Yellowstone is more than 2 million square miles, mostly in Wyoming, plus parts of Idaho and Montana. Much of the Park is in the Caldera Basin left after a giant volcanic eruption more than 600 million years ago! We entered the park through the imposing Roosevelt Arch. During our two days we saw many Pronghorn (antelope), Elk and and wild Bison, as well as Osprey and a Grizzly Bear. Later in the trip we added sightings of a Black Bear and a pair of Bald Eagles.
Yellowstone was first administered briefly by private interests, with the U.S. Army taking over in the 1880’s, until the National Park Service was established in 1916, officially taking charge in 1918.
Our first stop was at Mammoth Hot Springs, where we saw the Palette – terraced volcanic geyser pools – and two former eruptions, Devil’s Thumb and Liberty Cap mounds, as well as three Elk bucks drinking at the pools. We then stopped at the Calcite Springs overlook and rode up over Dunraven Pass with many switchbacks past 8,859-foot-high Mount Washburn.
The next day began with a local guide and a visit to the stunning Fountain Paint Pots – bubbling “sulphurterra” gas pots, past many Lodgepole Pines with “white bobby sox feet” affected by silica in the large Celestine Pool. The historic fountain-type Castle Geyser erupts four times daily for more than 20 minutes, a stunning display equaling that of Old Faithful, a cone-type geyser.
On our way to the “Grand Canyon of the Yellowstone,” we first stopped at the 109-foot-high Upper falls, then to Canyon Village Visitors Center for lunch. The Canyon, estimated at 160,000 years old, is dominated by the scenic 308-foot-high Lower Falls. From Artist Point we saw the top annual flow of 64,000 gallons per minute.
We stayed two nights at the historic Old Faithful Inn, designed by architect Richard Reamer and opened in 1904. it is constructed with Lodgepole Pine logs, with a 50-ton native stone fireplace rising 108 feet to the roof of the main lobby.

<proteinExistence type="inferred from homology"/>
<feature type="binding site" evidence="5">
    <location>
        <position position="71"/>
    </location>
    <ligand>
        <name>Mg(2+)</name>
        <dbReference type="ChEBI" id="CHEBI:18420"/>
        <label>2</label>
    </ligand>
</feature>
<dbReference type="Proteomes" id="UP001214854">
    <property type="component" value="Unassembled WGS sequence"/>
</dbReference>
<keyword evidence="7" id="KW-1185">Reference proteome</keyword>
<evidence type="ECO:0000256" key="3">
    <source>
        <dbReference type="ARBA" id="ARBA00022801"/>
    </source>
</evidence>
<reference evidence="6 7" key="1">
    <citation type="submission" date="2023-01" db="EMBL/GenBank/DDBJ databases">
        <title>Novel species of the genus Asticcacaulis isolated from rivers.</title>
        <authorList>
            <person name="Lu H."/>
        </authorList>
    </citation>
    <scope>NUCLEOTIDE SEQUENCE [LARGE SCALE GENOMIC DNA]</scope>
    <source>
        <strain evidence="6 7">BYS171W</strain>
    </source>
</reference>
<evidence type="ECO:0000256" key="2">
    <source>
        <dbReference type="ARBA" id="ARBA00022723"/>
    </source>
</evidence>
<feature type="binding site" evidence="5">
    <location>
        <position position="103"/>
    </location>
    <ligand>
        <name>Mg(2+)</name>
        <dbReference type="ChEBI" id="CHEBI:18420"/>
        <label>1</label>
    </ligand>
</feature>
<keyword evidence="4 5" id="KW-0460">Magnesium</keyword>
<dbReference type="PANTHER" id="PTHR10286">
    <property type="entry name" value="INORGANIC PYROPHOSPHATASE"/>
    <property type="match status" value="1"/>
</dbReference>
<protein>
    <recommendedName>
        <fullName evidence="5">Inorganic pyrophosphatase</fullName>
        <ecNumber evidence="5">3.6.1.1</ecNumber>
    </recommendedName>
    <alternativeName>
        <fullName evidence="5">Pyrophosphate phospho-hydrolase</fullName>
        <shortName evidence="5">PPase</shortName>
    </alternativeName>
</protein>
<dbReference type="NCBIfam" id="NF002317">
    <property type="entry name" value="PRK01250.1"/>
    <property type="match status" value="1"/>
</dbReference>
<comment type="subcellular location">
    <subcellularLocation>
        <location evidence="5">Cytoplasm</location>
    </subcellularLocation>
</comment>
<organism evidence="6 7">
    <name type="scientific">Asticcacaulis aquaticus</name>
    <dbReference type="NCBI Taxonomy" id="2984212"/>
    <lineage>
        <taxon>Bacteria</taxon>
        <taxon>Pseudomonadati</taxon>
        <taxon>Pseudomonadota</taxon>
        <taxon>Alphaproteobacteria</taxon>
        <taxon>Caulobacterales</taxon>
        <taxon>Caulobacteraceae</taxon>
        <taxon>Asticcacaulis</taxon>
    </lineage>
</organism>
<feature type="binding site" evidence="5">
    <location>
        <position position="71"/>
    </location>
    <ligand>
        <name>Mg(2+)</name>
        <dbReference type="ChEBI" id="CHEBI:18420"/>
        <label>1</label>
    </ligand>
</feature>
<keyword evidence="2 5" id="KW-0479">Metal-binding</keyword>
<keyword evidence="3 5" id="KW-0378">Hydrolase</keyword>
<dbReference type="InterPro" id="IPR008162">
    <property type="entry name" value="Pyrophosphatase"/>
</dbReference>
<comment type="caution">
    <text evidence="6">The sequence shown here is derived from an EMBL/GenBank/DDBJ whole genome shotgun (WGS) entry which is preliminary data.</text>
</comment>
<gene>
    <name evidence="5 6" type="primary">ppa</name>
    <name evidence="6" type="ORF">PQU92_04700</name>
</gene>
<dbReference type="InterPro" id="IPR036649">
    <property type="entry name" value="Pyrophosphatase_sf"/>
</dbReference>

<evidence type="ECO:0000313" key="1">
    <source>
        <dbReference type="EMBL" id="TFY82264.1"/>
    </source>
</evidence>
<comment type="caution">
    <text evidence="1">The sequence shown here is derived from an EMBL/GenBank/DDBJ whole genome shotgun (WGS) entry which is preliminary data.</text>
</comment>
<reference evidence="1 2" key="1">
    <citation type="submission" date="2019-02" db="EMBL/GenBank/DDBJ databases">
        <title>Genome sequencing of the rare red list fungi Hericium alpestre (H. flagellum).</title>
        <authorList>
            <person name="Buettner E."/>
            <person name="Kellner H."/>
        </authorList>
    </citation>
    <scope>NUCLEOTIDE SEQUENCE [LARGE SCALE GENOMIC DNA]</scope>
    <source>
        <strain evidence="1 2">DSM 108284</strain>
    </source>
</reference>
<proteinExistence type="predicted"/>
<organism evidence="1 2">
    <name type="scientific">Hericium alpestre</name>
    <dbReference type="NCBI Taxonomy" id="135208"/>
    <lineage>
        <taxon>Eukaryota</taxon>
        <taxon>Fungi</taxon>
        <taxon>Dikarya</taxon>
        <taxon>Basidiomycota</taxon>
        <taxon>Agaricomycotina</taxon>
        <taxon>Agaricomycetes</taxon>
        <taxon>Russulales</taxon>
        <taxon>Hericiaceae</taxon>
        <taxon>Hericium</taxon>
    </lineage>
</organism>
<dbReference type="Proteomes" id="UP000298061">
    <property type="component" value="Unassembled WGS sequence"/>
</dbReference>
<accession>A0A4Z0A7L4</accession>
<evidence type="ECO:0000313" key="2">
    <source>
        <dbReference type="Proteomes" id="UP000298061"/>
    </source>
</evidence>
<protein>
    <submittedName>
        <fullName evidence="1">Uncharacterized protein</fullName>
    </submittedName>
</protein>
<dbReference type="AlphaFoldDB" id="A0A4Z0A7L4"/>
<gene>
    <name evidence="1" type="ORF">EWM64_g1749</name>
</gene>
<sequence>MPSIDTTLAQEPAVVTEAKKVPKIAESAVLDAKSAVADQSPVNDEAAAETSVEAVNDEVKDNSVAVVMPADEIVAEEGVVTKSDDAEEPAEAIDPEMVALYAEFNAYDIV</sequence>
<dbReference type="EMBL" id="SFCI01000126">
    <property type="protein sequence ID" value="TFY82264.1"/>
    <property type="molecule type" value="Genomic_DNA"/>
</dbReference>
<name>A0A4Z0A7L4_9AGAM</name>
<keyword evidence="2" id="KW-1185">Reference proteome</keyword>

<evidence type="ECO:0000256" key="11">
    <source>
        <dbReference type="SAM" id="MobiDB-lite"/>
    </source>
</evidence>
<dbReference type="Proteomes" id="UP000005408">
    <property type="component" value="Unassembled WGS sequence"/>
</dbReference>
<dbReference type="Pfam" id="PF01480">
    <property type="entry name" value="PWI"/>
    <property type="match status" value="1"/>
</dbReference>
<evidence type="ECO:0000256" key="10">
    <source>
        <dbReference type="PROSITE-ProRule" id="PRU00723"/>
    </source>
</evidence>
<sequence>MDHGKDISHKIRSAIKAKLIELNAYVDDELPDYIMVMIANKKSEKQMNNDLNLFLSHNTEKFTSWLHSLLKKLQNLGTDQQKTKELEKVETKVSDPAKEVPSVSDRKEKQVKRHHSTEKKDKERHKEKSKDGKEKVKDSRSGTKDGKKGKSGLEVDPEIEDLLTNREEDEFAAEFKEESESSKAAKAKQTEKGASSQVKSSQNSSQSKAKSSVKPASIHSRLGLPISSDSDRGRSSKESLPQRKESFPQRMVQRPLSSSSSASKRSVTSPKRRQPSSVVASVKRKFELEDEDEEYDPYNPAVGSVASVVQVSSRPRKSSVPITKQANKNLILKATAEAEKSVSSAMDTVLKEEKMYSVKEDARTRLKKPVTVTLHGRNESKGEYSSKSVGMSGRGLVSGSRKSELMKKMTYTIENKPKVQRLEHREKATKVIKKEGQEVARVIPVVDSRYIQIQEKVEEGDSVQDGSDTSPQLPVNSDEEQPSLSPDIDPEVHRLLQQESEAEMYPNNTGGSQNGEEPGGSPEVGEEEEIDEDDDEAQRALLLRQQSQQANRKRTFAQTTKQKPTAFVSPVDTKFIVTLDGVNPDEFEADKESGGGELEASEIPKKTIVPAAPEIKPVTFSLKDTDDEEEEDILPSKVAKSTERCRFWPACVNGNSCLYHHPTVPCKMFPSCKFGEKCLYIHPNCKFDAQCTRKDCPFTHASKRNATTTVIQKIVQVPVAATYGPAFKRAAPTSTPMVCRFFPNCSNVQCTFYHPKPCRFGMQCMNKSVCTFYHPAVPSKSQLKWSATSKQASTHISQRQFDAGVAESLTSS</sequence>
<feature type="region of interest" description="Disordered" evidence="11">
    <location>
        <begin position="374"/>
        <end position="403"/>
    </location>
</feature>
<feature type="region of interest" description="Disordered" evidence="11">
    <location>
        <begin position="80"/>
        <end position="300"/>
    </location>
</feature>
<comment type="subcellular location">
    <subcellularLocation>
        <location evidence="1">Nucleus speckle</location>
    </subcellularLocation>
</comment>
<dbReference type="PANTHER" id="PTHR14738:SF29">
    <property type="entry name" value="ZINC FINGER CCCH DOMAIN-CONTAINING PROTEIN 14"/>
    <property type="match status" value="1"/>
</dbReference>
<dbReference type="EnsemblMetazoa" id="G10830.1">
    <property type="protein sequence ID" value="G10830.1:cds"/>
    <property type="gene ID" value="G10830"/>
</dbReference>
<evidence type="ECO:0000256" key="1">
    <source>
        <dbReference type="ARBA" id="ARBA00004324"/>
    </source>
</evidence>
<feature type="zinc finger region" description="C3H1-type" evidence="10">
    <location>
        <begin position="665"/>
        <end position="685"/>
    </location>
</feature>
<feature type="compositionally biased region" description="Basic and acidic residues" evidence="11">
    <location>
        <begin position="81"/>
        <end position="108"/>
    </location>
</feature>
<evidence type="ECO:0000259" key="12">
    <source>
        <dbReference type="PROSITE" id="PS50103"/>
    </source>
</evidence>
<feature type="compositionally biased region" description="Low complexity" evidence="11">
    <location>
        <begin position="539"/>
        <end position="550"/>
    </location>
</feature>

We had ringside seats for the almost clockwork 90-minute eruption of Old Faithful Geyser, whose stunning display lasts about 10 minutes. A boardwalk takes visitors past Old Faithful to see a number of other geysers and volcanic pools.
Grand Teton & Oregon Trail
Leaving Yellowstone, we crossed the 8,279-foot-high Continental Divide three times, traveling along the John D. Rockefeller Jr. highway into Grand Teton National Park.
Established in 1929, the park includes 32,000 acres acquired quietly by Rockefeller and donated to the U.S.
Another tour highlight was at Moose, WY, where we used four large rubber rafts for a stunning trip – with a bag lunch – down the Snake River. The 1,181-mile course starts in Washington State and ends in the Columbia River. Our local guide pointed out the sights that included many beaver dams, Canada Geese, Muscovy Ducks, a very fat Raccoon and a Moose cow with her young calf.
It was on to an overnight stay in Jackson, WY, a noted artist center with its outstanding Museum of Wildlife Art. The town square has four stunning Elk Antler Horn arches and a notable Million Dollar Cowboy Bar with horse saddle bar stools.
En route to Salt Lake City, we stopped at the historic Oregon /California Trail Center in Montpelier, ID, built and maintained by all-volunteer local costumed hosts. They took us through a simulated four to five-month, 2,000-mile trip that more than 500,000 made from Independence, MO, to Oregon City, OR, from 1838 to 1914.
The lure was a free 120-acre land deed – to both men and women from the U.S. government.
Our last stop in SLC included a brief but notable guided tour of historic Temple Square by four Mormon Church sisters. Included was the stunning Mormon Tabernacle with its 11,000-plus Pipe Organ & where the 325-member Mormon Tabernacle Choir rehearses and performs their weekly Sunday morning TV show as they’ve been doing since 1929, originally on radio of course.
Our memorable eight-day tour took us back through millions of years of history. Our visits to some of our most notable National Parks and Monuments reminded us continuously how important are these treasured lands, and for all of us to help preserve them forever.
[Steve Traiman is President of Creative Copy by Steve Traiman in St. Pete Beach, offering freelance business writing services. He can be reached via email at firstname.lastname@example.org]